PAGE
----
Published: 06:00, 29 January 2020
| Updated: 07:45, 29 January 2020
Conflicting advice about healthy eating means many of us are as confused as we've ever been about what's the best way to feed ourselves and our families, which could explain a surge in the popularity of unusual diets spreading online.
But with some of the latest dietary trends branded "extreme" we rounded up some Kent-based experts give their views on seven that have been trending on social media.
GP warns of 'drastic dieting' on KMTV
The Paleo diet, also known as the Caveman diet, focuses on eating food that humans survived on around 40,000 years ago.
The theory is our bodies aren't evolutionary designed to cope with the large amount of sugar and processed food we now eat and therefore followers seek to replicate a diet similar to that of our ancestors.
This essentially means living off lean meats, fish, fruits, vegetables, and nuts and seeds, replicating what would have been obtained in times of hunting and gathering.
The diet, which also restricts people to drinking water, has benefits such as weight loss, better appetite management, and aiding the control of blood pressure.
The Keto diet involves consuming high amounts of fat and reducing carbohydrates to as low as 25g per day.
This means eliminating traditional favourites such as bread, pasta, and potatoes, in favour of fatty cuts of meat and oily fish, and foregoing chocolate and cakes in favour of nuts and seeds.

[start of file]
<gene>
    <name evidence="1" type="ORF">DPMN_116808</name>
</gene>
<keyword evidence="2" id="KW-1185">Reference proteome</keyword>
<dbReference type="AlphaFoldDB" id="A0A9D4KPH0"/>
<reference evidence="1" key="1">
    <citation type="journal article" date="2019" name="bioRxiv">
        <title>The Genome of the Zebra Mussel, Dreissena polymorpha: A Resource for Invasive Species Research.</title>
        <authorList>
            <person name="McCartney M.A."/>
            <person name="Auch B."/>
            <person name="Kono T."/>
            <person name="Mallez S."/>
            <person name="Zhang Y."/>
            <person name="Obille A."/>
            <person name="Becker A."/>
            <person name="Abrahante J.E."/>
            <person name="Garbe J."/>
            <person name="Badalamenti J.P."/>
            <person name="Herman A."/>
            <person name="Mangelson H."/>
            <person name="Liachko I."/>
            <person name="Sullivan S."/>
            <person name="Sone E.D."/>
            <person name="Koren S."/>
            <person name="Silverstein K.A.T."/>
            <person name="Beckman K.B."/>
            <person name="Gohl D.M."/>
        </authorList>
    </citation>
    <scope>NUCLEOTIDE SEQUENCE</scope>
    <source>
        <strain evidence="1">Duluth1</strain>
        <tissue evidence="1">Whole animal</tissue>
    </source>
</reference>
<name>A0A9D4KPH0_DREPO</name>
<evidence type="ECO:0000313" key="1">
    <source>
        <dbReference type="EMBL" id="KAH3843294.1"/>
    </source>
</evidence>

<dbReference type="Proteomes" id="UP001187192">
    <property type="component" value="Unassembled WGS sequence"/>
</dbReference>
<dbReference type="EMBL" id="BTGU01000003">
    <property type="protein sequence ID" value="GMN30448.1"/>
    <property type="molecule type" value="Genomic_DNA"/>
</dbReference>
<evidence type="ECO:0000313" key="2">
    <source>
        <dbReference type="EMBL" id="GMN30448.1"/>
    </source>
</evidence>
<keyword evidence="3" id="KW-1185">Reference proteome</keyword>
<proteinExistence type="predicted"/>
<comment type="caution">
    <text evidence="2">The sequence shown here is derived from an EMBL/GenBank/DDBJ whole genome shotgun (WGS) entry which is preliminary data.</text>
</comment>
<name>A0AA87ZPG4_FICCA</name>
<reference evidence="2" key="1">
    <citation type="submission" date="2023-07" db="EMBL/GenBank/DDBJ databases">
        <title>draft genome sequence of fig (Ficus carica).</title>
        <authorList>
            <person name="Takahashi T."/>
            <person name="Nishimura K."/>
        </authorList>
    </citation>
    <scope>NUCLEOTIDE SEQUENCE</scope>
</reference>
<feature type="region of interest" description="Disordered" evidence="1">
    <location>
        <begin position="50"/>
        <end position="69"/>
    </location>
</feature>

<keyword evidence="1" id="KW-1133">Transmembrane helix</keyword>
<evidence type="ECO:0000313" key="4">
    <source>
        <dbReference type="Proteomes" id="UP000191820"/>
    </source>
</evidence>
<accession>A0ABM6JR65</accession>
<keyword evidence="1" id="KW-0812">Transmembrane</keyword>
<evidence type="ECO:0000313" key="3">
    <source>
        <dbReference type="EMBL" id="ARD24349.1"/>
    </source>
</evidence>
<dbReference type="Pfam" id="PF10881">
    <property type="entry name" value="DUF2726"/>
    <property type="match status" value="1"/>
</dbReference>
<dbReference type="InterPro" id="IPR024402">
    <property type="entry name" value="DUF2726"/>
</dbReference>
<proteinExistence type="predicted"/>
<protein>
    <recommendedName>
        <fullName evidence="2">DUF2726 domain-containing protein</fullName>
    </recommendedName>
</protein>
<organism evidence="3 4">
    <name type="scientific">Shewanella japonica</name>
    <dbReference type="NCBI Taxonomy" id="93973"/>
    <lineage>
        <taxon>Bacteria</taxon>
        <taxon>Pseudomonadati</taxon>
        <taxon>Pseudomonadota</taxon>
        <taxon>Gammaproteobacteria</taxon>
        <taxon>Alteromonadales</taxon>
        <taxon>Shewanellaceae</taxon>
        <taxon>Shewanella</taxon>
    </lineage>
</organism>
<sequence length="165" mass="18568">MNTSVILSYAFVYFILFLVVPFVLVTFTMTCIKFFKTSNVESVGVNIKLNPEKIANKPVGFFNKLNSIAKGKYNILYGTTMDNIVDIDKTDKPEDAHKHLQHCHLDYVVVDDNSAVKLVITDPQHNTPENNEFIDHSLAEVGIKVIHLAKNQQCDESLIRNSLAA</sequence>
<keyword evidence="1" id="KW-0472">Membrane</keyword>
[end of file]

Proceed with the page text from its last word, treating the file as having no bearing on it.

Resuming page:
Fruit - apart from berries - is also generally off the menu, although followers are can add copious amounts of butter, cream, and olive oil to liven up their meals.
Reported benefits include helping to reverse type 2 diabetes, assisting those undergoing cancer treatment and battling obesity, treating epilepsy in children, and preventing Alzheimer's.
The Carnivore diet, followed in its purest form, involves essentially eating nothing but meat and drinking only water.
This means even staying away sauces - although you can get away with using salt and pepper!
It is zero carbohydrate and the aim is to eliminate nutrients your body may not be able to process optimally. Supporters have reported losing weight, reduced digestive problems, and an end to food cravings.
Followers of the diet also report an increase in focus and mental clarity.
The rise in popularity of vegetarianism has also led to the spin-off Flexitarian diet, for those who mainly eat plant-based foods, but don't want to give up meat completely.
It generally includes large amounts of such as lentils, beans, nuts, and seeds, and is said to be not only healthy but is a way for followers to reduce their carbon footprint by cutting meat consumption.
They do this by eating the least processed, most natural form of foods, which is said to aid weight loss and reduce the risk of heart disease, cancer, and type 2 diabetes.
A devoted following has also grown around the Pescatarian diet, where people abstain from eating meat, but are allowed to consume fish.